Sway Speaks - The Price of New Games
The MSRP of most new releases seems to be $49.99 (US). LetÃ‚'s just call it fifty bucks. XBox, PS2, Gamecube, or PC, this seems to be the price where publishers can move the most product at the highest price. WeÃ‚'ve seen a couple exceptions on both sides of this line with games like Serious Sam and Neverwinter Nights. And lately, in order to pull a little extra profit, weÃ‚'re seeing CollectorÃ‚'s Edition, Platinum Edition, or Ultra Special Limited Fresh Squeezed Edition versions of games that tack an extra ten or fifteen dollars onto the tag. These versions are clearly giving avid fans what they want. We saw the Warcraft III Special Edition in the top ten list of games for a week or two. Are games too expensive? Maybe...maybe not, but I think there might be room for a lower-cost alternative.
When gamers justify the price they pay for a new release, the most common comparison I see is between video games and movies. This makes sense. They are both popular entertainment on screens. They both generally feature actors and storylines and a sequence of events that build to a climax and conclusion. TV is free(ish), so the most logical comparison would seem to be a movie. The argument I usually see goes something like this:
"A movie costs $8 for an hour and a half to two hours worth of entertainment. Final Fantasy X takes 50 hours to finish. Therefore, paying about $1 an hour for this game is a tremendous deal."
Is this valid? Sure it is; for those who will enjoy playing all 50 hours of Final Fantasy X in order to complete the story. However, not all of us have the patience or passion to do this. Sometimes, despite the most enthusiastic intentions, we end up only making a dent into the plot. Will Zelda ever be rescued? We may never know. And there are the games that just donÃ‚'t float our proverbial boats. The feeling of being cheated out of your money can be a little more acute when youÃ‚'ve dropped half a c-note than when youÃ‚'ve sacrificed a tenner.
Then there are the games that *gasp* donÃ‚'t deliver 50 hours of rich gooey gaming goodness? We saw this most recently with Unreal II. This was a game that people spent more time writing previews about than actually playing. I heard times of under 10 hours to complete. Well, I would suggest that if you follow your $8 movie comparison, a 10 hour game would be worth $40-$53. Therefore Unreal II would appear to be a perfectly reasonable length for its price.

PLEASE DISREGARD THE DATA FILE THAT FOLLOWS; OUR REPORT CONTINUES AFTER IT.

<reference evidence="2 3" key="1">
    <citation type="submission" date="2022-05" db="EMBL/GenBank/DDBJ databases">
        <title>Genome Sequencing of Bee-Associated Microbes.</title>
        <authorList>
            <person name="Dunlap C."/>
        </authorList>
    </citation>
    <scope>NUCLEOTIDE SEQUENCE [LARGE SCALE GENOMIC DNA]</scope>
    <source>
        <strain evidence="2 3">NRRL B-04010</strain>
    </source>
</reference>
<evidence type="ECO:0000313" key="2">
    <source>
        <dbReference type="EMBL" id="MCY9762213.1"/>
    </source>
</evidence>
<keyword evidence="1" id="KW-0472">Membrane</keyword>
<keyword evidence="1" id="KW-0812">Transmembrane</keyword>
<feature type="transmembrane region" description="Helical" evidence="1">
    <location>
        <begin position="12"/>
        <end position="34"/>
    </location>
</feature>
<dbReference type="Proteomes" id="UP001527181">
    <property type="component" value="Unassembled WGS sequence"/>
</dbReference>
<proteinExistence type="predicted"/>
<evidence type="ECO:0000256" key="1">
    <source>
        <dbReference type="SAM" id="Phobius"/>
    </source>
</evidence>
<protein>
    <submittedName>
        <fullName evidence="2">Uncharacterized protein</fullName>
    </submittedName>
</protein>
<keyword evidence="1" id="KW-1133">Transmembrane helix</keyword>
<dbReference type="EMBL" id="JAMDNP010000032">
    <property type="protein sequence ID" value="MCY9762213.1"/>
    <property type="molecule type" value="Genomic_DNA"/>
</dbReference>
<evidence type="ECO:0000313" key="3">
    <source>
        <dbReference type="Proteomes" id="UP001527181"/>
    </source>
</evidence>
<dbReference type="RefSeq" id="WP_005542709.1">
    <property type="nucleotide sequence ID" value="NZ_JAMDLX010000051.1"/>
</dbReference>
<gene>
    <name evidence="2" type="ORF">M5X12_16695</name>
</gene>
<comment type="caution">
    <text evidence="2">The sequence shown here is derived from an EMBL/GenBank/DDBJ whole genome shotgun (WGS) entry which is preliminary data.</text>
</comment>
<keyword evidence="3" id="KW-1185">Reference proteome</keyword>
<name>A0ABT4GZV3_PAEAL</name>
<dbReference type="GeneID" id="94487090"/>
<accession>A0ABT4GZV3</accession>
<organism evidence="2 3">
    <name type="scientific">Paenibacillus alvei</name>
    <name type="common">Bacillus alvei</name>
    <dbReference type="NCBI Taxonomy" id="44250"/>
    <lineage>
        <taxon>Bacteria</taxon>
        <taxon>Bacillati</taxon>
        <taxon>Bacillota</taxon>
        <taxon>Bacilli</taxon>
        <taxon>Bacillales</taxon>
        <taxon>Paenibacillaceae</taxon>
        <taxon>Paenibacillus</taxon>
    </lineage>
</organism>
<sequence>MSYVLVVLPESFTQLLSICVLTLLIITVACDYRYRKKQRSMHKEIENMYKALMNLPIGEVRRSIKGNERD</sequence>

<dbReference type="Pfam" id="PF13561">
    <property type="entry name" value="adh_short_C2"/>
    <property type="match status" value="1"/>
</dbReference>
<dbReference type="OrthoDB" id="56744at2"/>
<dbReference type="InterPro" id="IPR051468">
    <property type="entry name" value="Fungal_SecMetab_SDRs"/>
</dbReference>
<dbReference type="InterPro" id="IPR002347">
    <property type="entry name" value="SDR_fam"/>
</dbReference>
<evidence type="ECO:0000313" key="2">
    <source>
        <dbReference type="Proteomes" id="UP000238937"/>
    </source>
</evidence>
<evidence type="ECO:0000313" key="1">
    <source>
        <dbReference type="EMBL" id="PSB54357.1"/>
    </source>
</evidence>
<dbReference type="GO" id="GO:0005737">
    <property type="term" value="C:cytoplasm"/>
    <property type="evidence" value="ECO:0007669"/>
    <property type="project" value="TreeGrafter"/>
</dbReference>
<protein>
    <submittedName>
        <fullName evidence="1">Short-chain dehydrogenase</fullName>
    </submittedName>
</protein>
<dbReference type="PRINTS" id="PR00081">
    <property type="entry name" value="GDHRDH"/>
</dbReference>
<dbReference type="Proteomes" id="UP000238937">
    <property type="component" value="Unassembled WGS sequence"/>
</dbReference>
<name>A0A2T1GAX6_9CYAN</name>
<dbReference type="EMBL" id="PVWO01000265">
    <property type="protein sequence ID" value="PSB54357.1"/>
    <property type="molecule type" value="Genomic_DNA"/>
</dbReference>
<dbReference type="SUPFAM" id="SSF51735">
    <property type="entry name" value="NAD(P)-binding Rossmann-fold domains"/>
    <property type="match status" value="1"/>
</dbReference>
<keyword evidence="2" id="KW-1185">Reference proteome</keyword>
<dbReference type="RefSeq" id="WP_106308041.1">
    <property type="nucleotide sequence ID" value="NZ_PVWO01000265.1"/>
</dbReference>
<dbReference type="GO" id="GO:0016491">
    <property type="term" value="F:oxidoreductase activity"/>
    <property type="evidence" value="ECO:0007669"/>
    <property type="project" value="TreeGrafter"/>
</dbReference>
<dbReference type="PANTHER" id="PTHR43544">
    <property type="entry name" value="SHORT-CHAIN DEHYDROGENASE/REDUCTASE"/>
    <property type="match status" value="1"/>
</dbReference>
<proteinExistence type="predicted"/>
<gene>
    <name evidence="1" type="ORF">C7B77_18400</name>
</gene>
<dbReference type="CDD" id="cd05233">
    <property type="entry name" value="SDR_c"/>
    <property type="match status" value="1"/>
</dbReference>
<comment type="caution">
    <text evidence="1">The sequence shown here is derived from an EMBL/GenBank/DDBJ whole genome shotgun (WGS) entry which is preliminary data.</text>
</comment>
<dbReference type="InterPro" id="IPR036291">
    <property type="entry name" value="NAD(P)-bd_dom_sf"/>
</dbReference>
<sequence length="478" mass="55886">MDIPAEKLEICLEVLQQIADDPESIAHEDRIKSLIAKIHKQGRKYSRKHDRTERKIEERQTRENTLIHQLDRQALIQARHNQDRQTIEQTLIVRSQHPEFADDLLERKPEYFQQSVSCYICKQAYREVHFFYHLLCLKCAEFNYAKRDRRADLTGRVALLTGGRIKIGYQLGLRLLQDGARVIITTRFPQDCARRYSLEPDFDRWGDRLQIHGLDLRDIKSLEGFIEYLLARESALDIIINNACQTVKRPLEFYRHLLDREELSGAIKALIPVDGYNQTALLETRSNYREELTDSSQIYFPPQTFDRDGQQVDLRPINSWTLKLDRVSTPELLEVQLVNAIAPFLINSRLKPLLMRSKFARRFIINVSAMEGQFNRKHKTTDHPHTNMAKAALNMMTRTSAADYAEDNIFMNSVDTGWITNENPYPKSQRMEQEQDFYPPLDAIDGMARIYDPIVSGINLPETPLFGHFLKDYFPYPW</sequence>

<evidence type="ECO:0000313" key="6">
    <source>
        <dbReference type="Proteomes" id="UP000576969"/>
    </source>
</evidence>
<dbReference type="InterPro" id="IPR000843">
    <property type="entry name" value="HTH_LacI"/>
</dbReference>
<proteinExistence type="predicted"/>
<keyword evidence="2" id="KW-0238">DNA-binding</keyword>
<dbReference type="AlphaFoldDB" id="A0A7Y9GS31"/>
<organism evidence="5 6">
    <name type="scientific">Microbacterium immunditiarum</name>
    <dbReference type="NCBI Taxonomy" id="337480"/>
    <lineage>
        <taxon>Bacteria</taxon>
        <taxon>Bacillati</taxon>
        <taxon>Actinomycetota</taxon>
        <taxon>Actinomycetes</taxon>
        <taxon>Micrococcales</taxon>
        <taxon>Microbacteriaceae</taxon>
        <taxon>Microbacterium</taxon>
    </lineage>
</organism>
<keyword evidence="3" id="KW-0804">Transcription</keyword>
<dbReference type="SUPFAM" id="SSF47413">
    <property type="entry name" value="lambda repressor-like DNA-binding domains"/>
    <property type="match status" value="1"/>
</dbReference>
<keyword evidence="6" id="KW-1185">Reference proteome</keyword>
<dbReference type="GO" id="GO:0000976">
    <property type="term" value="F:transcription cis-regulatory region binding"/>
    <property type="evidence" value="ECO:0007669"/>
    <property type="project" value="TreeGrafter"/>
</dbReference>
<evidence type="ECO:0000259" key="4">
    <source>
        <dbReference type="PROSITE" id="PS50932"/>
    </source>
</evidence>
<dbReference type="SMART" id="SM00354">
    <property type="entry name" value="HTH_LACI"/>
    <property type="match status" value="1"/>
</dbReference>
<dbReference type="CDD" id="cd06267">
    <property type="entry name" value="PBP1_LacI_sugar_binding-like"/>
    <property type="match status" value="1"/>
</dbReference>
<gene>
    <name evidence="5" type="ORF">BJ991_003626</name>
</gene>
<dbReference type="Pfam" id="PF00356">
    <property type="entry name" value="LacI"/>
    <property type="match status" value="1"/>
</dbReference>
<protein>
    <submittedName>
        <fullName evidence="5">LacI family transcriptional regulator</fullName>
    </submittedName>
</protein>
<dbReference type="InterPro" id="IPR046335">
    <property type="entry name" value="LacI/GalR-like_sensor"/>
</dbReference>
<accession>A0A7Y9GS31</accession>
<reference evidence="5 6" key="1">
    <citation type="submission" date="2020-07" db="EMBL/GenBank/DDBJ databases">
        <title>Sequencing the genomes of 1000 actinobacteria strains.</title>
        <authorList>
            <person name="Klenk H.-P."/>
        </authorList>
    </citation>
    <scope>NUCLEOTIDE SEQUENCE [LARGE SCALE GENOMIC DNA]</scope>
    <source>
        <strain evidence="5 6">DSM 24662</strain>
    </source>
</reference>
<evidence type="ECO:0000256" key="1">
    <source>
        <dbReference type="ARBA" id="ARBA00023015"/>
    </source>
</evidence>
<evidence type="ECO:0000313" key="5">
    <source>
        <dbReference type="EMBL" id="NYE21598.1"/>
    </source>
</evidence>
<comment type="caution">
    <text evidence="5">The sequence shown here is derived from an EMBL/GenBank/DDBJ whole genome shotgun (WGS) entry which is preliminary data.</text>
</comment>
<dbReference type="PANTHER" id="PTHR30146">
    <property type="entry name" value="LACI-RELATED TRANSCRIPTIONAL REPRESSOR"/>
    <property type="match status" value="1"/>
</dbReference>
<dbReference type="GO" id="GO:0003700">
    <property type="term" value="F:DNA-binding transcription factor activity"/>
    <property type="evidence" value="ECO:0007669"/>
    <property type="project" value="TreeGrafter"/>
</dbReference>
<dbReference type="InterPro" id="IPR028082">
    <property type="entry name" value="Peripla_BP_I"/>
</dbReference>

Am I going to argue that the movie vs. game comparison is flawed and should be sentenced to death in the Rancor Pit? Nope. IÃ‚'m merely going to use it as a basis for proposing a new shorter series of games, at a new reduced price. Imagine a solid ten hour game with maybe a few difficulty levels for replayabilityÃ‚'s sake. Now imagine picking it up the day itÃ‚'s released for $20. I think there would be some appeal to this sort of breed.
A short game offers advantages to developers, publishers, and gamers. Scripting a ten hour plot should be much more manageable in terms of maintaining a good pace than "boy meets girl - evil genius kidnaps girl - boy visits 30 towns and talks to 9,000 people - boy finds keys, dragonscales, moonstones, holy relic of Faraway - boy rescues girl". A shorter game would have to be a more controlled game, as opposed to the huge open-ended saga. This tighter structure would lend itself to easier playtesting and reduce the probability of bugs from players doing unexpected things. Publishers could push these games out the doors a little quicker. Smaller productions would cost less and require less of a return to realize a profit. The pressure for any individual game to succeed would diminish as the production cycle is shortened. The smaller productions would also allow publishers to take better advantage of a hot product. If a game proved popular, gamers could expect a new chapter of the game in months rather than years. And, perhaps most importantly, we would never have to fight the real final boss after the final boss again.
These games would clearly not replace any of the current genres. There are just as many gamers squeezing hundreds of hours out of a game as there are moving on after just a handful. But IÃ‚'m curious how many of you, especially filling the gamer-with-job role, would be interested in a more compact game experience. Personally, I donÃ‚'t need each game I buy to be the most ultimate game in the universe, nor would I expect it if I was only paying $20. However, I would consider it money well spent if it gave me that movie-like satisfaction over a weekend or two.
I donÃ‚'t even pretend to be in, near, or within the same zip code as "The Business". IÃ‚'m sure those of you who are have already compiled a list of reasons why this is impossible and have the formulae to prove it. ThatÃ‚'s cool with me. IÃ‚'d encourage you to post them below. IÃ‚'m not trying to preach. IÃ‚'m only enabling the discussion, like Maury Povich, only with a sort of goatee thing. So sound off and tell me why IÃ‚'m wrong or why this idea might just be crazy enough to work. I canÃ‚'t afford a new game yet so IÃ‚'ll be stuck here for a while.